Rare and bizarre sharks; deep sea mysteries; mythical ocean creatures; and things we don’t know; These are 12 Deep Sea WONDERS !
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Portuguese Man o’ War
This critter is often mistaken for a jellyfish, but it’s a siphonophore (SIE-fon-if-for) … which is actually a colony of individual organisms called zooids (zoe-oids). Some great pictures of the creatures were captured in Australia by Matthew Smith. Because the Portuguese Man o’ War has bioluminescence, it can make ocean waves shimmer with a neon blue color. Experts think that siphonophores and jellyfish make use of bioluminescence as a way to deter predators. They’re usually found in tropical waters, where they are carried along by ocean currents and tides. Siphonophores have no means to propel themselves. But they’re not helpless .. or harmless for that matter. The critters are known to carry a powerful venom … and their painful sting can pose a potential danger to humans.
Glasshead Barreleye Fish
These strange looking critters get their strange name from their four eyes … two of which are pointing upwards to scan for potential prey, predators or paramours. A second set of eyes are located on the sides of its head, and have a silvery sheen. Those eyes contain an additional lens and retina that allow the critter to allowing it to see below and to the side of it … essentially giving the fish 360-degree vision. Researchers who caught a specimen in the Tasman Sea between Australia and New Zealand said the fish had a type of eye that was previously unknown. Reflector eyes are often found in invertebrates, or crustaceans … to find them in fish is considered unusual. Barreleye fish can be found at depths exceeding 3,000 feet and inhabit waters from the eastern Atlantic Ocean to the western Pacific.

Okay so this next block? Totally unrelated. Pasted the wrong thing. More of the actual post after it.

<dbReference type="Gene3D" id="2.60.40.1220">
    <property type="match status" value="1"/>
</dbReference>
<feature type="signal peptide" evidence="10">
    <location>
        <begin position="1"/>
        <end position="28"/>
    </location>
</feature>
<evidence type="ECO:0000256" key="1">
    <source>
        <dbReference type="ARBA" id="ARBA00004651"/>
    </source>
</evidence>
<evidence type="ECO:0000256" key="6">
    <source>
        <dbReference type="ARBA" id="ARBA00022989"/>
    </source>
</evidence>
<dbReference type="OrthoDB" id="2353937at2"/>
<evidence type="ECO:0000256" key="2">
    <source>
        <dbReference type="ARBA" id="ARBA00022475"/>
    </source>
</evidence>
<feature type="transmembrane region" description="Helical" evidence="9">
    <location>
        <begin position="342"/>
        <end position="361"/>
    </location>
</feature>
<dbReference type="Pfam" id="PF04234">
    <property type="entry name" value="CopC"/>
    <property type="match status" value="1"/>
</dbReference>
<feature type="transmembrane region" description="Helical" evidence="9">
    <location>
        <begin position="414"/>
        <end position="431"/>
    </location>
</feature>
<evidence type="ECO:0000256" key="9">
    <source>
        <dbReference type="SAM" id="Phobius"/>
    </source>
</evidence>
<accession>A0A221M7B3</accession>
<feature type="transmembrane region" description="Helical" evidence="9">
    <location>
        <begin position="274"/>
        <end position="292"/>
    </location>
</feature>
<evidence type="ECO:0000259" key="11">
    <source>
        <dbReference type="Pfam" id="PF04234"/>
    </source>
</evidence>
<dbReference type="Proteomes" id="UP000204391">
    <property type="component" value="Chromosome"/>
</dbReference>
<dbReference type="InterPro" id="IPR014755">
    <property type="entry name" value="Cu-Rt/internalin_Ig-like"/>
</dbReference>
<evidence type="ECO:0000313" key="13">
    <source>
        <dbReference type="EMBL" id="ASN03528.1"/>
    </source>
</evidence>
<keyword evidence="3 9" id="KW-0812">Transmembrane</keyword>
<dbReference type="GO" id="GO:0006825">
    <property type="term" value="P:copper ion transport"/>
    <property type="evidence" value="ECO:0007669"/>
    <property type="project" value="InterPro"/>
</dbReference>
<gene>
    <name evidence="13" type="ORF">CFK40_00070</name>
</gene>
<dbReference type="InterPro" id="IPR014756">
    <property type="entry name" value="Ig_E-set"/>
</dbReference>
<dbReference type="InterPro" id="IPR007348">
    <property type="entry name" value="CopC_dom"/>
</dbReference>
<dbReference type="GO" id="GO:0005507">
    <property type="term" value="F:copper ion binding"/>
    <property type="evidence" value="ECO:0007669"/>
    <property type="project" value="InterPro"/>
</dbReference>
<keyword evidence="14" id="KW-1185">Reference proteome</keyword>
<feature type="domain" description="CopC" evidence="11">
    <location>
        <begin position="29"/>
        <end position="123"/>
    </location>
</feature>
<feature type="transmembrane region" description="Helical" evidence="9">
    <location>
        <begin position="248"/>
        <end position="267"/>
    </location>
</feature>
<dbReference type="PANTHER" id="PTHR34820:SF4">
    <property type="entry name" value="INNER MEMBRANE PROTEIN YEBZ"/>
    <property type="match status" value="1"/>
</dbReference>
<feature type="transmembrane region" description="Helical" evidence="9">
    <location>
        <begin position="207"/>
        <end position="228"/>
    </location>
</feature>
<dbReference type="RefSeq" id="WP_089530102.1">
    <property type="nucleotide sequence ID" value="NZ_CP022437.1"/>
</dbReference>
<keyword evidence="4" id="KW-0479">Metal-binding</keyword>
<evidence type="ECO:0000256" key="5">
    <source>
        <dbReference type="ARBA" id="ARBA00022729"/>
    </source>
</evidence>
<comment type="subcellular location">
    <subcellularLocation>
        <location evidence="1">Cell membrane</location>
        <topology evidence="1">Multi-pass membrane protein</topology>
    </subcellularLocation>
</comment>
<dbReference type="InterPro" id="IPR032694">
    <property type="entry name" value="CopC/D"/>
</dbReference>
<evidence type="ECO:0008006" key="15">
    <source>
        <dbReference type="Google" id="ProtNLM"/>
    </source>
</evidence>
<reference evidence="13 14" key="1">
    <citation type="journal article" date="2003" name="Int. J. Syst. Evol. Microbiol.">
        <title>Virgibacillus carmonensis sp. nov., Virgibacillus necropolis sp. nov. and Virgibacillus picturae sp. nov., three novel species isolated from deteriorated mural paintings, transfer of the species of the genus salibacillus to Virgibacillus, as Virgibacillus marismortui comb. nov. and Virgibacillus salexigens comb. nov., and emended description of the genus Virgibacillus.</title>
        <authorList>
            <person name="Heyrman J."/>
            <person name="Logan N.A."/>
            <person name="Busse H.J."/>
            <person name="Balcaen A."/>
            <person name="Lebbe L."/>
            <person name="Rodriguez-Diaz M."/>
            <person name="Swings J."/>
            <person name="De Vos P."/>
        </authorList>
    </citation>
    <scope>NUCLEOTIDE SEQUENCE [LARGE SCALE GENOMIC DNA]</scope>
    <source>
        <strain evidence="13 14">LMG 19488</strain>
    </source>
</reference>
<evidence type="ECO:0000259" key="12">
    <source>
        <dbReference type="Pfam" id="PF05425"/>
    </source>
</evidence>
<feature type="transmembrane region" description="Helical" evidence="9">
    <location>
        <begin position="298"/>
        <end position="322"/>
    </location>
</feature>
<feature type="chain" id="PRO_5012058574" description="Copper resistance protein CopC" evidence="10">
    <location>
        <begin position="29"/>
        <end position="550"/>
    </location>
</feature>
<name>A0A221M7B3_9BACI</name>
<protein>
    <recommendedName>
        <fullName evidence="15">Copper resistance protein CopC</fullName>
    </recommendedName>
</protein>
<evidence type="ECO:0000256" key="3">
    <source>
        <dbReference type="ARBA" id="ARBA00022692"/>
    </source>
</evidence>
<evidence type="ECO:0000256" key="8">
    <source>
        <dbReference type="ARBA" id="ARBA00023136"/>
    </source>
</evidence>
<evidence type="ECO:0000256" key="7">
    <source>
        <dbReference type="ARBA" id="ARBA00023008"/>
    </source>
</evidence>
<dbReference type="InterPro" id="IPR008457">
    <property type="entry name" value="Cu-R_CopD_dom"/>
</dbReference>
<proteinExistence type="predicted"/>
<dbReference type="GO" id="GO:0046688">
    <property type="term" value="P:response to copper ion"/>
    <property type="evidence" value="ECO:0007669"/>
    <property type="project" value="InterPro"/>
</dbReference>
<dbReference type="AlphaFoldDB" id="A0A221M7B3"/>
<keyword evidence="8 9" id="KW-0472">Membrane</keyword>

An incredibly rare Ghost Shark was caught on video in waters near Hawaii and California. And according to researchers, that’s around 6,000 kilometers outside of their normal range. A remote operated vehicle spotted six of the creatures nearly 500 meters below the surface. Experts say the animals might belong to an entirely new species of chimaera fish … but they won’t know for certain until they can catch one of the creatures to test their DNA. Also identified as a blue ratfish, the pointy-nosed critter has never before been observed in the wild. And only one of the critters has ever been caught. That was near Australia, New Zealand and New Caledonia back in 2002. Did you know it’s called a ‘ratfish’ because its jaw is fused to its skull … and that gives its face a rat like appearance. They’re also known to have retractable gonads on their foreheads … the purpose of which still remains a mystery.
Gigantic Giant Squid
Researchers found a squid about the size of a minibus in the isolated Ross Sea of Antarctica. After keeping the critter on ice for around 8 months, experts thawed it out … and found the animal weighed around 770 pounds! It was a female, and had 8 arms that stretched more than 3 feet each … and had 2 tentacles that went some 7 feet long. Experts hope that analysis of the huge squid will yield more data on where the animals fit in the overall marine-based food chain … in addition to identifying their dietary habits and life cycle. When you hear about a squid this enormous, it’s understandable that they could have served as the basis for the legendary kraken!
Ocean Sunfish/Mola Mola
These critters also go by the name Mola Mola … and they typically weigh around 2,200 pounds … they rank as the heaviest bony fist so far discovered. Their bizarre appearance makes them look like a huge fish head with a tail attached! Its flat body will usually measure around 6 feet long … and with their fins extended, they can be as long as they are tall. We found some stories that give an idea of how massive these critters can get. Some fishermen in Sulawesi, Indonesia caught a specimen that weighed around 1.5 tons, and measured more than 6 feet long … which is kind of keeping with the animal’s normal specifications. Unfortunately this critter was found in bad condition and perished before it could be returned to the sea. And then there’s a gigantic specimen that was reportedly caught in 1910 … you can see how enormous it is in an ancient photograph … it easily dwarfs the onlookers. We couldn’t find much more information on this one .. although some sources indicate it was caught off Santa Catalina Island in California.. We did note that Guinness lists the largest ever sunfish on record as being around 14 feet long and weighing more than 4,900 pounds, although the stats are unverified. It was said to be struck by a steamship in waters off Sydney in 1908.
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